Tobago travel guide

Tobago holidays travel guide


2 minute summary

For those who know Tobago, this independent streak is what makes it so special. It is a Caribbean island that has shunned the standard, polished development; on Tobago, high rise hotels and glossy resorts are replaced by gingerbread houses and wild tropical gardens, and nothing can be built higher than a coconut palm. Wooden fishing boats outnumber yachts and cruise ships, and home cooked stews – made with a pinch of pepper and a whole spoonful of love – take favour over international buffets. But the Tobagonians have learned to strike the balance between craziness and cosiness, roughing it and relaxation. They just recognise that, sometimes, gazing off your balcony at the fishing boats bobbing in the deep emerald ocean is a better option than a TV screen – although there’s never a substitute for a comfortable bed and a full night’s sleep to a backdrop of crashing waves.
There are postcard-perfect beaches here, of course – but unlike the rest of the Caribbean, these are often seen as just one jewel in a treasure chest of land and sea activities, the prize at the end of a long day horse riding, sailing or surfing. With over 200 bird species in an island 42km long, the birding is world class. The Main Ridge rainforest is one of the world’s first examples of conservation – protected for almost two and a half centuries, and now a haven for hikers, mountain bikers and elusive island wildlife. Tobago’s underwater ecosystems are equally as bounteous – with over 60 dive sites spanning all abilities, scuba diving is one of the biggest draws. When you do, finally, get to sprawl on that gem of a beach, you may find yourself itching to get out and snorkel the reef – or captivated by a tiny, hatching turtle.
Tobago’s famous exports betray its love of the good life – chocolate and calypso, carnival and coconut rum – and being indulged is, ultimately the theme of any holiday to Tobago. The triumph is, however, that Tobagonians have managed to achieve thoroughly spoiling their guests – without spoiling any of their sparkling natural and cultural treasures.

Food, shopping & people


Travel like a local on your Tobago holiday

Eating & drinking in Tobago


Tobago’s Creole cuisine has African and Indian roots, blended with native Caribbean ingredients. Cumin, cinnamon and curry sauce are standard – though hot sauce is usually (thankfully!) optional.

Crab and dumpling is the local dish. The crab is still in its shell, you have to work for your food here... Doubles are the most famous street food. Curried chickpeas are served between fried flatbread – ask for “slight pepper” to be on the safe side!

You may be surprised by the breakfast menu. Fried, smoked and salted fish are all common – a spicy, zingy start to the day.


Tobago has changed hands more times than any other Caribbean island. The British, French, Dutch and Courlanders (Latvians) all wrestled over this tiny isle.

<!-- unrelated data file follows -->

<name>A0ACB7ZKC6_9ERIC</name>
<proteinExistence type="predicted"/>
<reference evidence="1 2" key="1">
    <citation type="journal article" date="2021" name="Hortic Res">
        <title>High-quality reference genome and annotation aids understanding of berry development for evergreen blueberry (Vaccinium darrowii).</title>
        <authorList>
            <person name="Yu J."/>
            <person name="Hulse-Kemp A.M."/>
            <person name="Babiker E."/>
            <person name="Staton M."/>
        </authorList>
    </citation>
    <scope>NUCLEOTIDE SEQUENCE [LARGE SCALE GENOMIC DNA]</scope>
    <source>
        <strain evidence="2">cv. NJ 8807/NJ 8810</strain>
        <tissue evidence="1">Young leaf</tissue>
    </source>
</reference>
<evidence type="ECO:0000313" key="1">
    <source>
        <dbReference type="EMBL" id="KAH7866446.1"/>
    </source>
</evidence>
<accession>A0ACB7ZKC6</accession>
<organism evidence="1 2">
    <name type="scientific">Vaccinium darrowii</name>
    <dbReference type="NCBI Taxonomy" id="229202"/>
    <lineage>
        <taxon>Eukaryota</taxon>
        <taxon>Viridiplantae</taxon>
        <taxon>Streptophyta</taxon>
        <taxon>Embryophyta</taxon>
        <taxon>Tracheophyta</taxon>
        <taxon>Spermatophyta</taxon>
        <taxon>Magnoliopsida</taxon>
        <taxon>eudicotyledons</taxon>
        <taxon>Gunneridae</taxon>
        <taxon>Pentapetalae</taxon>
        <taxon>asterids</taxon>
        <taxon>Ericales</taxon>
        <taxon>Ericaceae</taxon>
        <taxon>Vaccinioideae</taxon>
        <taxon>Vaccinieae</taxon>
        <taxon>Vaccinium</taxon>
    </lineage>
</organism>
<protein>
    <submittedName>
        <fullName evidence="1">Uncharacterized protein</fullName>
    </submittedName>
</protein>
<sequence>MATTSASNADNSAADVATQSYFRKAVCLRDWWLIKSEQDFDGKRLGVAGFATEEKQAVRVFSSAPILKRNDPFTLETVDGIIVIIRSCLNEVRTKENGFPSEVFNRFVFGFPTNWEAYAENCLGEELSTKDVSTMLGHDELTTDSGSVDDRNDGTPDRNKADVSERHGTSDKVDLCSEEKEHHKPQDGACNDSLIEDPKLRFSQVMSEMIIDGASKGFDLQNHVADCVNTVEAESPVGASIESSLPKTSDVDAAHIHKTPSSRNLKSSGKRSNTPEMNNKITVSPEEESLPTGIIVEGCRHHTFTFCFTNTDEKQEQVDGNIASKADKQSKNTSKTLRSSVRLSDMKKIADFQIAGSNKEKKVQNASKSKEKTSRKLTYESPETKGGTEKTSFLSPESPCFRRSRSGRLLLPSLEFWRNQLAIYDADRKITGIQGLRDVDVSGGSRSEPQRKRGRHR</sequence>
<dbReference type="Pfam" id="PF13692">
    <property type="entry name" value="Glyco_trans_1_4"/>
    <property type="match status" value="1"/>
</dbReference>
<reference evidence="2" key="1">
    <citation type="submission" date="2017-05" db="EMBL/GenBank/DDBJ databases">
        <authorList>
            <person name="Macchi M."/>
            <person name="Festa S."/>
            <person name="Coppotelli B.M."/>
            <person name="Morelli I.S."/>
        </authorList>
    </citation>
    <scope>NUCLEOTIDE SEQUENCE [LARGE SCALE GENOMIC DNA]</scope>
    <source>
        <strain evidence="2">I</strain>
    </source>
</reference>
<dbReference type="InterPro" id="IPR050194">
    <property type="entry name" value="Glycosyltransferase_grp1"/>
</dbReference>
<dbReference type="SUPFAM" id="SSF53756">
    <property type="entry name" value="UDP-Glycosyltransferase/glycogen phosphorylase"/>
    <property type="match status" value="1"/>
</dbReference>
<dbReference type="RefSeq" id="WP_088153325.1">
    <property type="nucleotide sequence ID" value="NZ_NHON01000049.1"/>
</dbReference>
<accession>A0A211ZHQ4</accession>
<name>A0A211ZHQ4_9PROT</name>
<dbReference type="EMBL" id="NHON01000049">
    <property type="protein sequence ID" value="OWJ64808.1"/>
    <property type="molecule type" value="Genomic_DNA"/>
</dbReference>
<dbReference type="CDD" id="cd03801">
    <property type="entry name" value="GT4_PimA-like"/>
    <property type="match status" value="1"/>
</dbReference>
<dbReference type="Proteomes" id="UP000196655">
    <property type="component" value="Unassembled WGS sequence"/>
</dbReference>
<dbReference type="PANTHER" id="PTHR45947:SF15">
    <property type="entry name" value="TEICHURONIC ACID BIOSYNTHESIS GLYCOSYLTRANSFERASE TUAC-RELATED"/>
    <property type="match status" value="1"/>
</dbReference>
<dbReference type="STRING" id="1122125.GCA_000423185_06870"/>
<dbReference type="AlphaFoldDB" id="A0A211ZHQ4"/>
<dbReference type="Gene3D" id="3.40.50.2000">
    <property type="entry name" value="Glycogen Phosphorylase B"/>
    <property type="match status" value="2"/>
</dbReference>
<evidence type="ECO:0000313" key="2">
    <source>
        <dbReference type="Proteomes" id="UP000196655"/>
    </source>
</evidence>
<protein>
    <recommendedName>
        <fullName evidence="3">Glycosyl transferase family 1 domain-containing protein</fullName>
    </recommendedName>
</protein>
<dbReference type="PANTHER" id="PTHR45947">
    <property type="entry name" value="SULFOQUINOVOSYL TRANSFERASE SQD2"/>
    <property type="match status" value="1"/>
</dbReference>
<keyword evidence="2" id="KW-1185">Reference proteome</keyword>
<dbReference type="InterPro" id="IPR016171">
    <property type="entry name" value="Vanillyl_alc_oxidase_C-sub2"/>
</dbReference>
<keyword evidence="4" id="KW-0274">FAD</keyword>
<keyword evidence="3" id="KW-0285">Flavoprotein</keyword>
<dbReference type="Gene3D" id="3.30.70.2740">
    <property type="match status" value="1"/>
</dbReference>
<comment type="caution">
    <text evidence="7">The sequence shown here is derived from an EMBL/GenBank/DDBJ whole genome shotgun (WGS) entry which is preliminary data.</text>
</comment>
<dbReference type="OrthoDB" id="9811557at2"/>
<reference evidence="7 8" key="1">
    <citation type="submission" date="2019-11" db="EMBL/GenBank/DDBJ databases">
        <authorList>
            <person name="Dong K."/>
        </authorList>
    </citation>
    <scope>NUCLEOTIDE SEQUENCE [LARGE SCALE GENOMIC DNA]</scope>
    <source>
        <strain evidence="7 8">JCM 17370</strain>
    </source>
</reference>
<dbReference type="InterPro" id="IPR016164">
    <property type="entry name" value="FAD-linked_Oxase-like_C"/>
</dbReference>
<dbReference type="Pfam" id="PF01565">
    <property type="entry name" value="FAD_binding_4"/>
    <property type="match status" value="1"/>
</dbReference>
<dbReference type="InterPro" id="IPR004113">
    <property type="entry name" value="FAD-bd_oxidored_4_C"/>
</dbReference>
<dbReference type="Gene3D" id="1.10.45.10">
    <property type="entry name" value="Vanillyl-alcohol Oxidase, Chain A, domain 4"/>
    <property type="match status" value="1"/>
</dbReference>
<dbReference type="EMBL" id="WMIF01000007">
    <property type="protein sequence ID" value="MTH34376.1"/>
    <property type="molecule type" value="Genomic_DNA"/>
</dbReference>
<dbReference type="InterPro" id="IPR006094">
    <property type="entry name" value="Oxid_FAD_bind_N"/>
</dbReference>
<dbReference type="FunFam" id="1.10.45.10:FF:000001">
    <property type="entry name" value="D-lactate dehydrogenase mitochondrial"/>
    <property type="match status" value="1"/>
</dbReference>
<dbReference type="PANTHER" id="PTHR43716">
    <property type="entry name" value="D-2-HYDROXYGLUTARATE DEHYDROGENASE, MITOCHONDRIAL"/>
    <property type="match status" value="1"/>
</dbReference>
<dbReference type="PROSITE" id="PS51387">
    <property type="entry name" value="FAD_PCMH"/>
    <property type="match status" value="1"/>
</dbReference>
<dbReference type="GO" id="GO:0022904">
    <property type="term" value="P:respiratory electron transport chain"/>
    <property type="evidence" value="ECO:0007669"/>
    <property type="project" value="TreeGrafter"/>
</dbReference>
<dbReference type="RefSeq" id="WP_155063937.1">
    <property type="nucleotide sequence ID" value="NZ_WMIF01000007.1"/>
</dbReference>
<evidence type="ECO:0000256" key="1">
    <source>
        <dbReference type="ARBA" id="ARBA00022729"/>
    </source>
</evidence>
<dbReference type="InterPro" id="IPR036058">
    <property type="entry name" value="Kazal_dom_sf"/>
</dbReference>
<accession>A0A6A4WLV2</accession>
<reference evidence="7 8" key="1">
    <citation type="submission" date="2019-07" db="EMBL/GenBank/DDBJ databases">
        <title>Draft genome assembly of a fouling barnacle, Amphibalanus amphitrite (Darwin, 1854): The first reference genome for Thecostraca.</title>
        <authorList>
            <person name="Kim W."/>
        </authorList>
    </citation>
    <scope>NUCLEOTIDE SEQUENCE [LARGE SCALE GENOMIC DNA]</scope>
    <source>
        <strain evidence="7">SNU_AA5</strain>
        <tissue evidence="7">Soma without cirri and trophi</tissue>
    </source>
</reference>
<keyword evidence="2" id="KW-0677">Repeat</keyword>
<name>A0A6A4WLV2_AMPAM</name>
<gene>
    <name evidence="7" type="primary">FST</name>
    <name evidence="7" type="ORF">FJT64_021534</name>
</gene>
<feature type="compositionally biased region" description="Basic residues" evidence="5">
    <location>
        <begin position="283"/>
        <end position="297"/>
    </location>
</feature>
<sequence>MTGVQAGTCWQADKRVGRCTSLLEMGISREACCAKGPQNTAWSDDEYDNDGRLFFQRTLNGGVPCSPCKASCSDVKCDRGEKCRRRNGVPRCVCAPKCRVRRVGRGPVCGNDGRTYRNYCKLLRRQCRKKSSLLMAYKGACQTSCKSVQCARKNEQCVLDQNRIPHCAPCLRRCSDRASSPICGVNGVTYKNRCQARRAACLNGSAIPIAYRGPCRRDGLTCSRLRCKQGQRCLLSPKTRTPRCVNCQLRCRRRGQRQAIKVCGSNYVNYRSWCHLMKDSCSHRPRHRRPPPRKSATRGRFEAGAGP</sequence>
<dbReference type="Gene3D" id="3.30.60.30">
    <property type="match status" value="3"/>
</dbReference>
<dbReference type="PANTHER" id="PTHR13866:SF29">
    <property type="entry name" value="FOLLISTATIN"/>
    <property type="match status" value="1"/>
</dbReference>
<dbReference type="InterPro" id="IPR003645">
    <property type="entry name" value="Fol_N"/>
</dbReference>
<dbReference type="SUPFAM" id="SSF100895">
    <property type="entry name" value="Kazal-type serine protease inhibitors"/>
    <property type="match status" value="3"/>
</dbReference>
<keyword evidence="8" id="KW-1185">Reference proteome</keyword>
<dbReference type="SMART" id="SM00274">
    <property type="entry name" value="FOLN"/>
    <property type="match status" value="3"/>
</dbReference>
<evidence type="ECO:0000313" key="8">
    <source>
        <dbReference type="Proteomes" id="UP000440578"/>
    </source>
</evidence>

People & language


Around 54,000 people live in Tobago – and it seems like most of them know each other, which makes arranging tours and transfers particularly easy. English is the official language but the streets bubble with Tobagonian, a typically West Indian patois which blends English, French and African words. It differs from Trinidadian Creole.
The most important word is “lime” – meaning hang out or socialise. You can lime anywhere, but alcohol and good conversation are essential.
A “fete” (pron. “fett”) is bigger than a lime – it’s a full-blown party or carnival.
This is a very visual language – “skin yuh teet” means “smile” and “shif yuh carcsass” means “move over!”

Gifts & shopping


Food and drink are the best local souvenirs. Angostura Bitters are produced in Trinidad and Tobago – pick up a bottle, or opt for Angostura’s aged, amber-hued 1919 rum.

Treat yourself to cocoa balls from the Tobago Cocoa Estate (cheaper than at the airport!). Spiced with nutmeg and bay leaf, they can be grated to make hot chocolate. Or just buy a bar of the divine chocolate – though it’s unlikely to last until you get home…

The owner of Kariwak Village uses locally grown ingredients in her flavoursome dishes. Her beautifully illustrated recipe book will encourage you to have a go at recreating them yourself.

Never buy items made of turtle shell, feathers, coral or any other product which may have been sourced from endangered species.

Fast facts





The name Tobago is believed to come from the Amerindian word “tavaco” – the pipe that tobacco was smoked in.

How much does it cost?


Double from a street van: 40p

Shot of 1919 rum: £7.20

Full day catamaran tour of Caribbean coast, inc. lunch & drinks: £60

Entry to Pigeon Point Beach (the only beach with an entry fee): £2

Boat tour from Speyside to Little Tobago, including snorkelling: £10

Full day snorkel equipment rental: £6.60

A brief history of Tobago


As the many discarded forts and canons along its coastline suggest, Tobago’s allure has not always worked in its favour. Since the early times, the inhabitants of this unassuming little isle have struggled to defend themselves against invading forces – who in turn had to defend themselves against the next surge of invaders, and the next wave, and the next….Read more ▼
Responsible Travel would like to thank Visit Tobago for their sponsorship of this guide
Photo credits: [Tob box - Nylon Pool: Tobago Tourist Board] [Top ten box - turtle: Giancarlo Lalsingh - Tobago Tourist Board] [Food and drink: Vicki Brown] [Gifts and shopping - Angostura bitter: Dominic Lockyer] [How much: Paleontour]
Written by Vicki Brown
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